Broadband and Ultrathin Polarization Manipulators Developed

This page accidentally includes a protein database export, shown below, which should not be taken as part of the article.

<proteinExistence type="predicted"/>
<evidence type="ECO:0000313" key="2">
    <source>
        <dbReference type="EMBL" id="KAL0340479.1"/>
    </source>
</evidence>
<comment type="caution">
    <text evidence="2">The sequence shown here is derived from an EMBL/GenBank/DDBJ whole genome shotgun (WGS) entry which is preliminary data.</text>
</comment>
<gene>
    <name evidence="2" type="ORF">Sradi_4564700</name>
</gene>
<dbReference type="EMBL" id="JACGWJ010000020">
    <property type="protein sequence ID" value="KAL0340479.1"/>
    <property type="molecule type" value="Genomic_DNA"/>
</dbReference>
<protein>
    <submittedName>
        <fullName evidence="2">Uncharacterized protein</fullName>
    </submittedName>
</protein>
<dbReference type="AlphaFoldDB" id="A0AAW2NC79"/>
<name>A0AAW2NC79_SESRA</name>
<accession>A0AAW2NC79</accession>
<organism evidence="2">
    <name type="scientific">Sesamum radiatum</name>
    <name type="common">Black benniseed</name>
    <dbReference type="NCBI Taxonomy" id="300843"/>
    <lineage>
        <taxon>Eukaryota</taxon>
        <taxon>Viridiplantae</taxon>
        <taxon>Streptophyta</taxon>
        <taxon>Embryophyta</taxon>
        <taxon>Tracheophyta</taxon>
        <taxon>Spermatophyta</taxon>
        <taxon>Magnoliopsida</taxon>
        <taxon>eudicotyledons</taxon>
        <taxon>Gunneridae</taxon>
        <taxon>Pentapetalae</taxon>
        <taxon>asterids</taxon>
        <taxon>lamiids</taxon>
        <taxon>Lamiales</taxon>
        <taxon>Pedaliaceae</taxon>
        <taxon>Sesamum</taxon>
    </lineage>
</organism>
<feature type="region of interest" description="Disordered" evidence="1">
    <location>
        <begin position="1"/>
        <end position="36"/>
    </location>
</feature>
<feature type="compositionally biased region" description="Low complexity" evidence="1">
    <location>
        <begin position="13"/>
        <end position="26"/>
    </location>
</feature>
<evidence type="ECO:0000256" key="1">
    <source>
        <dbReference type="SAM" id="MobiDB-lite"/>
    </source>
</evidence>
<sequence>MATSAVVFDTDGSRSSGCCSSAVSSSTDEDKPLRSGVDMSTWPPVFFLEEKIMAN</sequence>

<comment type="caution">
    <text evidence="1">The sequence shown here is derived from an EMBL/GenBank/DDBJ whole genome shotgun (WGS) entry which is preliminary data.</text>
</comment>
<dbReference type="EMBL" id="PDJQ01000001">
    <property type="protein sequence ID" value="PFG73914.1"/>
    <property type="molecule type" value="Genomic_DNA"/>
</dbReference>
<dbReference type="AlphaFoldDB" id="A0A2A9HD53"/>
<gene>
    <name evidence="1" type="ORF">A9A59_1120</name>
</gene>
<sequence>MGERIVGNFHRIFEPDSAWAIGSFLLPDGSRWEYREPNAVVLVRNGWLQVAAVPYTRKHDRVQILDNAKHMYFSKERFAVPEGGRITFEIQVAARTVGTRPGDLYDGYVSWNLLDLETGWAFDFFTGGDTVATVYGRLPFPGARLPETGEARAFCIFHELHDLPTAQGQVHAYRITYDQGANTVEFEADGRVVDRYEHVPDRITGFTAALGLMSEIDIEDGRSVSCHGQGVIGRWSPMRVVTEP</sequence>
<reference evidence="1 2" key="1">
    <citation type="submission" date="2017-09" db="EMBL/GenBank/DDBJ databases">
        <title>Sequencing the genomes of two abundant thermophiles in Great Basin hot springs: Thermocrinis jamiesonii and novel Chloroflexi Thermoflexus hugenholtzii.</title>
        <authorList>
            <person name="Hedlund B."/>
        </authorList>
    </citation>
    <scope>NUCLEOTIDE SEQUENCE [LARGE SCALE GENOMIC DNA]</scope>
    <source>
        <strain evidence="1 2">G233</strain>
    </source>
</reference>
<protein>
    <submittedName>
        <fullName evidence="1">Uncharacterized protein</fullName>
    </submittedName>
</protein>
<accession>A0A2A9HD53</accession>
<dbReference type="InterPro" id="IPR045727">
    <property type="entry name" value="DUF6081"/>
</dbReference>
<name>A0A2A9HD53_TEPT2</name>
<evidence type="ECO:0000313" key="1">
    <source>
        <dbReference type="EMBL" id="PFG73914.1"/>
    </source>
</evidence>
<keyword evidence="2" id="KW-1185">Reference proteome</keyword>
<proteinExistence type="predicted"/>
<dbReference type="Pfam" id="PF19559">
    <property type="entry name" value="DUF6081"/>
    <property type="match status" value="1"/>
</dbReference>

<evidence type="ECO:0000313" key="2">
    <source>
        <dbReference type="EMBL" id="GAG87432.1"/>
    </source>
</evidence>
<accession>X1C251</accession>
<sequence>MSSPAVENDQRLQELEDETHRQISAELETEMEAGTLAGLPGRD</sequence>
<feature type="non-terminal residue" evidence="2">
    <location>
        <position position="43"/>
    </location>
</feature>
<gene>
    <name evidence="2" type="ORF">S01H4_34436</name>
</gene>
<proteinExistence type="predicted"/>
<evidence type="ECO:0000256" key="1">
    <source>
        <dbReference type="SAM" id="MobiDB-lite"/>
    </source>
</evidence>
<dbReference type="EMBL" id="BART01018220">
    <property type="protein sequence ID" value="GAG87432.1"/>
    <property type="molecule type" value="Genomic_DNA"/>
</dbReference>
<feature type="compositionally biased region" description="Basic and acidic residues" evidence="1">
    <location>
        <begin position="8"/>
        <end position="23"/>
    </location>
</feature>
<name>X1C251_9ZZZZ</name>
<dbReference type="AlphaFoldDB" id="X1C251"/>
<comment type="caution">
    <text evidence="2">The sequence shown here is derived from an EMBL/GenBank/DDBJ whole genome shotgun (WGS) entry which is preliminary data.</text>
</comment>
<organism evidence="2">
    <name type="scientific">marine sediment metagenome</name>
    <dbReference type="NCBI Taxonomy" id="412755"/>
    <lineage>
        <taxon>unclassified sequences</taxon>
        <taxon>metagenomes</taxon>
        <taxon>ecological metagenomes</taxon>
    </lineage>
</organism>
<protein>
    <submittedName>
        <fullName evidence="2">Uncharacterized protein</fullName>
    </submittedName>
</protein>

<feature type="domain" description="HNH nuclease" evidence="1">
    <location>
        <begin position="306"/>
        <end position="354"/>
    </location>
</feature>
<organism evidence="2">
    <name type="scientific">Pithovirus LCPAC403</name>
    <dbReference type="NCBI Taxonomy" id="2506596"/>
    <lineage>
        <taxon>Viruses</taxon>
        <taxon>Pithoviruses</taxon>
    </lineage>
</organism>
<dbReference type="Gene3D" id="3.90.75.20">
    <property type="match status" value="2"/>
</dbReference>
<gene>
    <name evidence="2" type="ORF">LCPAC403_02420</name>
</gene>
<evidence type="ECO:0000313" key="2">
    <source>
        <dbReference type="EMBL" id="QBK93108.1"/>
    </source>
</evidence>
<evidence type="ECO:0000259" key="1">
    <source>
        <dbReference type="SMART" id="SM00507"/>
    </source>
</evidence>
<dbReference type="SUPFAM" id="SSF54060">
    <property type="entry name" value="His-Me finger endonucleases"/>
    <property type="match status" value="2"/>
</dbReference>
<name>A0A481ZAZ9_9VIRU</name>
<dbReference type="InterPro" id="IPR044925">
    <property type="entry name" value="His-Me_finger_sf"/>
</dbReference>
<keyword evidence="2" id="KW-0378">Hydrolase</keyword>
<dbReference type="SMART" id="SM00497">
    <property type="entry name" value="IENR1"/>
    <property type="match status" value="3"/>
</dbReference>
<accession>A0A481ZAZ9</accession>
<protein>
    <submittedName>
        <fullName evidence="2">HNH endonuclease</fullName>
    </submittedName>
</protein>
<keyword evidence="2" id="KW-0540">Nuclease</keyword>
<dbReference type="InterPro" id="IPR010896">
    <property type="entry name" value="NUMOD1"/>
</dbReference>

Professor Bumki Min from the Department of Mechanical Engineering at KAIST has developed a technology that can manipulate a polarized light in broadband operation with the use of a metamaterial. It is expected that this technology will lead to the development of broadband optical devices that can be applied to broadband communication and display. When an object or its structure is analyzed by using a polarized light such as a laser, the results are generally affected by the polarized state of the light. Therefore, in an optics laboratory, the light is polarized by various methods. In such cases, researchers employ wave plates or photoactive materials. However, the performance of these devices depend vastly on wavelength, and so they are not suitable to be used as a polarizer, especially in broadband. There were many attempts to make artificial materials that are very photoactive by using metamaterials which have a strong resonance. Nonetheless, because the materials had an unavoidable dispersion in the resonance frequency, they were not adequate for broadband operation. Professor Min’s research team arranged and connected helical metamaterials that are smaller than the wavelength of light. They verified theoretically and experimentally that polarized light can be constantly rotated regardless of the wavelength by super-thin materials that have thickness less than one-tenth of the wavelength of the light. The experiment which confirmed the theory was conducted in the microwave band. Broadband polarized rotational 3D metamaterials were found to rotate the polarized microwave within the range of 0.1 GHz to 40 GHz by 45 degrees regardless of its frequency. This nondispersive property is quite unnatural because it is difficult to find a material that does not change in a wide band. In addition, the research team materialized the broadband nondispersive polarized rotational property by designing the metamaterial in a way that it has chirality, which determines the number of rotations proportional to the wavelength. Professor Min said, “As the technology is able to manipulate ultrathin polarization of light in broadband, it will lead to the creation of ultra-shallow broadband optical devices.” Sponsored by the Ministry of Science, ICT and Future Planning of the Republic of Korea and the National Research Foundation of Korea, this research was led by a PhD candidate, Hyun-Sung Park, under the guidance of Professor Min. The research findings were published online in the November 17th issue of Nature Communications. Figure 1 – Broadband and Ultrathin Polarization Manipulators Produced by 3D Printer Figure 2 – Concept of Broadband and Ultrathin Polarization Manipulators